AC: After my BFA at Bezalel I decided to continue my studies at the Munich Academy because of my interest in Otto Kuenzli and his work. It was quite a shock at the beginning. I was used to a system (Bezalel) where you have different subjects, different teachers, assignments, exams and such. You are on a constant stress level of short term deadlines. However, in Munich the system was based on Master classes ( the old 19th century academy discipline) with one professor, no exams, no classes, absolute freedom, you could practically do whatever you wanted, set your own schedule (or almost never show up), the only rule was to be present on Wednesday mornings class-meetings where one of the students had to present something. It could range from introducing the project that one was currently working on, to a film, a lecture or anything that the student would want to show. I myself had maybe 5 such meetings during my 4 years of study. You were not obliged to have many interviews with the professor either. The idea was to keep you quite alone with your art. No one gets involved or asks regarding your work if you are not asking for it. Of course you can always ask the fellow students for their opinion. I guess that was professor Kuenzli’s policy. However, it doesn’t mean that you were not under constant pressure. The pressure was different this time, it came from inside, from yourself, from seeing the achievements of your fellow students, or from knowing about the brilliant students of the past. The presence or the charisma of Otto was always there even when he was not physically around, showing us a perfectionistic and highly demanding way of doing things.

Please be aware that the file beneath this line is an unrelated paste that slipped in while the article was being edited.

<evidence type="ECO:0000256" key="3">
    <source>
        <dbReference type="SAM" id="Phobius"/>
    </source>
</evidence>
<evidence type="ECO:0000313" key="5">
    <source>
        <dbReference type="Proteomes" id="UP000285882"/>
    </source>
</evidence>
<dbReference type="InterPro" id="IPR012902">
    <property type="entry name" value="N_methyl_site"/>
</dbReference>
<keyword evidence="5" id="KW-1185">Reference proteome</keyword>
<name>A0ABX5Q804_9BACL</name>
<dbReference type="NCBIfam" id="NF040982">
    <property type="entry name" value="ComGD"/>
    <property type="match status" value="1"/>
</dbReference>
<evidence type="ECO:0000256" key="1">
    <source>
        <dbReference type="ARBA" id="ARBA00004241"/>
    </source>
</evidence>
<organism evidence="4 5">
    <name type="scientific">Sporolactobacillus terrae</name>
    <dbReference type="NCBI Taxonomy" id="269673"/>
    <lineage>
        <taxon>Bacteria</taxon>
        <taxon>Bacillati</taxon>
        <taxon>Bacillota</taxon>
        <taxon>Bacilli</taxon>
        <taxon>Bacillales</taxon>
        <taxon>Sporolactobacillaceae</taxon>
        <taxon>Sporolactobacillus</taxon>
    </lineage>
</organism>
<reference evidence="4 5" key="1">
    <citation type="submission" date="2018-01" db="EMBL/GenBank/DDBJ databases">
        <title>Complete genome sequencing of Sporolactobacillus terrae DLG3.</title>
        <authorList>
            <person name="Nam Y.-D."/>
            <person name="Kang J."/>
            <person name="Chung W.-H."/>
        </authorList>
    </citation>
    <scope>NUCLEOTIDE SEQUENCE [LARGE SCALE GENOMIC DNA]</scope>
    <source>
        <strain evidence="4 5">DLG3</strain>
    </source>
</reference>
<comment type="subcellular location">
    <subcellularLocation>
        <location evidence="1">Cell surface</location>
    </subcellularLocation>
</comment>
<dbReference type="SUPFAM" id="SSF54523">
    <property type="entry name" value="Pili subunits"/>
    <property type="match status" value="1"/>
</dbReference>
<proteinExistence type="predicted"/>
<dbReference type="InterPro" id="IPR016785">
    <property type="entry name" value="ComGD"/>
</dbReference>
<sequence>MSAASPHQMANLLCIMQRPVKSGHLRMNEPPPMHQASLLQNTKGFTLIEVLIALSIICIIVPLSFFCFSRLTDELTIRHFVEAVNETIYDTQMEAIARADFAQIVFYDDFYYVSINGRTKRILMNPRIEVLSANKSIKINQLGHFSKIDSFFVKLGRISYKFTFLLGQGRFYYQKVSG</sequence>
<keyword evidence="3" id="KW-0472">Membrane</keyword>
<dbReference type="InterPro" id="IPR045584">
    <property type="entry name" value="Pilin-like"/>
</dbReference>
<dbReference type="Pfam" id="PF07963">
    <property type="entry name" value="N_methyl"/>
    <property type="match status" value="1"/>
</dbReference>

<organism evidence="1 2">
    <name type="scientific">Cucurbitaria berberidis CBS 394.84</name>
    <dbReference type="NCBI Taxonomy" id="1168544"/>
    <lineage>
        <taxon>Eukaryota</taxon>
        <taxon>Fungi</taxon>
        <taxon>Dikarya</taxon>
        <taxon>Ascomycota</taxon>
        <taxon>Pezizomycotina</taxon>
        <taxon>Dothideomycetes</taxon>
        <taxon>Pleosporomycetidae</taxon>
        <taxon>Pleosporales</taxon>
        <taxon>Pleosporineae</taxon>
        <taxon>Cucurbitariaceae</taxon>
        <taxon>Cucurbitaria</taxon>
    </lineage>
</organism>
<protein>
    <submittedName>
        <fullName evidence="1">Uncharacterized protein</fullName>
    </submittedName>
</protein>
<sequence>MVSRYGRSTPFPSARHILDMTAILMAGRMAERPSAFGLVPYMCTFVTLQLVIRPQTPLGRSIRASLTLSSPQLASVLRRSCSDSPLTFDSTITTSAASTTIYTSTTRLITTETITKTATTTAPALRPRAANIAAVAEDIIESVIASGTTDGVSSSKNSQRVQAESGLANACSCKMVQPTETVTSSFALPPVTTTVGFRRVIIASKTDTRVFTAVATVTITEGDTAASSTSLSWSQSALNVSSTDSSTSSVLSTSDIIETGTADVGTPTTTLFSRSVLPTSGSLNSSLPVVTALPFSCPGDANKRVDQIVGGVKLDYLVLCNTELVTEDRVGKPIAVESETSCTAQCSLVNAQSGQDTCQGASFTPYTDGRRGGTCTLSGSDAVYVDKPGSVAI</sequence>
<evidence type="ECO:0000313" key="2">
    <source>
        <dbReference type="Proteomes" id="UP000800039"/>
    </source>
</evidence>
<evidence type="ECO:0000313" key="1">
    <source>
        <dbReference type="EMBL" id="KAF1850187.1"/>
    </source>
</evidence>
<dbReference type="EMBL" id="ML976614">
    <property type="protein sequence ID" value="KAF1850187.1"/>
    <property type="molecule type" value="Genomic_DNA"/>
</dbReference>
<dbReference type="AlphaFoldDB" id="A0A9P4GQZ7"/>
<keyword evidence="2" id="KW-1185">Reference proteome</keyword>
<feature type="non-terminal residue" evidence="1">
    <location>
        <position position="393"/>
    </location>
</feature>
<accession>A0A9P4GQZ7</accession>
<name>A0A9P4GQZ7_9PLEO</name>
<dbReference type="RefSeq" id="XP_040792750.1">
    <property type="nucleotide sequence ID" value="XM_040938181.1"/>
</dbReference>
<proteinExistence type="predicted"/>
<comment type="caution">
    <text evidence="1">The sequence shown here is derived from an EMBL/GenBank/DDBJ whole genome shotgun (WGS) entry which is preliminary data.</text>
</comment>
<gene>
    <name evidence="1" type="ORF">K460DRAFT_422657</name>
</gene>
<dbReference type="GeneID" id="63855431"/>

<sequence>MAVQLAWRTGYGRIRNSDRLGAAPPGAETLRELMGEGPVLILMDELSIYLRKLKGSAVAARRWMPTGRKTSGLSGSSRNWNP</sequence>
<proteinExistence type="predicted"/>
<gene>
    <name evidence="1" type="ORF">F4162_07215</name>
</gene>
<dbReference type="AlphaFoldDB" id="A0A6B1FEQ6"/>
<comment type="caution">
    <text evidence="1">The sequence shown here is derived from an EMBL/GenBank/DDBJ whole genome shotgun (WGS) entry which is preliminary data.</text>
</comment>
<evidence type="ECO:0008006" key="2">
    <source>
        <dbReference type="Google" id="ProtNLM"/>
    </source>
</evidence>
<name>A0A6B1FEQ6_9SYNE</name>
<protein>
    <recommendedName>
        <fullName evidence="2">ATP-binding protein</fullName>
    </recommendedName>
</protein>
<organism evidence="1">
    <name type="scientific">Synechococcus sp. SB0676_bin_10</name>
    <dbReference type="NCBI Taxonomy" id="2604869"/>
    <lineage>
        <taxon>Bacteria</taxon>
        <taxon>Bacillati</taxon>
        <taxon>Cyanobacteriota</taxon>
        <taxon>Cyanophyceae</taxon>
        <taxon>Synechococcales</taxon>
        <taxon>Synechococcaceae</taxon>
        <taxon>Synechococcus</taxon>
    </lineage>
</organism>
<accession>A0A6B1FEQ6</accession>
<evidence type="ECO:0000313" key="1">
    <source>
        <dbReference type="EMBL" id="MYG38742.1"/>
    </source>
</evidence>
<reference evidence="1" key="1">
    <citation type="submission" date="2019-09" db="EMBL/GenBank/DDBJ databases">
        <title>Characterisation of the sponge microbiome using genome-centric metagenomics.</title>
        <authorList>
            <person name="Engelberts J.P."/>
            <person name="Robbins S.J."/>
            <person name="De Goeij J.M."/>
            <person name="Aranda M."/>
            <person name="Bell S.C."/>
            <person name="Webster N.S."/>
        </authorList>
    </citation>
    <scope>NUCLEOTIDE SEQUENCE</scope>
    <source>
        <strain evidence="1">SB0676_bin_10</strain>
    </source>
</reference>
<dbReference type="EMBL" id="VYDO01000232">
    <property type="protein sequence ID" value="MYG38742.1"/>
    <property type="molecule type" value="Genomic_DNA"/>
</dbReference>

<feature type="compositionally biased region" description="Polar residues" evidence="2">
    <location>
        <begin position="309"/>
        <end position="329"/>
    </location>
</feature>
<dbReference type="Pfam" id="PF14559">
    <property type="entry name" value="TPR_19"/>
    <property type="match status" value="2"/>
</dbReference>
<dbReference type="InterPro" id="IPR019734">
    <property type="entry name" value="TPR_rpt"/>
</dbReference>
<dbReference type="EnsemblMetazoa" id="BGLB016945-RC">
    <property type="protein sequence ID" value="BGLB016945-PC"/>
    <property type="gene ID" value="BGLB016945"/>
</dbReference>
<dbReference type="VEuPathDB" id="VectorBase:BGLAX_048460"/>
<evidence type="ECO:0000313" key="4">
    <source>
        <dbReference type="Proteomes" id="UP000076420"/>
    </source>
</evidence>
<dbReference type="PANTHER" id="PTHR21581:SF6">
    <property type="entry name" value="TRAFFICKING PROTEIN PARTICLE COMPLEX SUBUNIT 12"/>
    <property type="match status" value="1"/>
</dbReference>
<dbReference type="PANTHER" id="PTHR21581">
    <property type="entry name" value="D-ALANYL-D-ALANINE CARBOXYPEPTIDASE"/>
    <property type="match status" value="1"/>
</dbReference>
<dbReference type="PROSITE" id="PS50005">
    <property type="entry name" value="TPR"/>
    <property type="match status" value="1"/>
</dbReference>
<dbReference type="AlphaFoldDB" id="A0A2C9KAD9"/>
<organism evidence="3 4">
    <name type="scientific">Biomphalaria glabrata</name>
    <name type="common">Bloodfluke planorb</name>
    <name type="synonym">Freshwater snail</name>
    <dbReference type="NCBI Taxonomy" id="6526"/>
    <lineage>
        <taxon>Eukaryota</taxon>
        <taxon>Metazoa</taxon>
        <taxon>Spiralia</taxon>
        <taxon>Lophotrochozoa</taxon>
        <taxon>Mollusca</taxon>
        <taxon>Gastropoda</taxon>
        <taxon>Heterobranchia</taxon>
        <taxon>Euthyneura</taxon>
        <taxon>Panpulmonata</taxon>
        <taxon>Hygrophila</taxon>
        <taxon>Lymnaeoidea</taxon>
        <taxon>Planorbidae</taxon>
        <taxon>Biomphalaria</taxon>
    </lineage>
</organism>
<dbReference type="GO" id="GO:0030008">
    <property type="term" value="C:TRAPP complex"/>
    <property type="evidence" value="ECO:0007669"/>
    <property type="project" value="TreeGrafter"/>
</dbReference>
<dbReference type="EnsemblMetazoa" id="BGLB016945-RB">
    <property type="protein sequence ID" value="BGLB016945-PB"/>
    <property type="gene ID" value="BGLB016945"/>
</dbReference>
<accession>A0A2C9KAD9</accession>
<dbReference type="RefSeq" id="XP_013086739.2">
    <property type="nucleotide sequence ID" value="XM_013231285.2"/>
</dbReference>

I guess that part of the success of the class was in the amazing ability of Otto to attract and choose interesting, talented and hardworking people for the group, and to construct a challenging environment with them.
DM: Do you think you became an artist there, in Munich?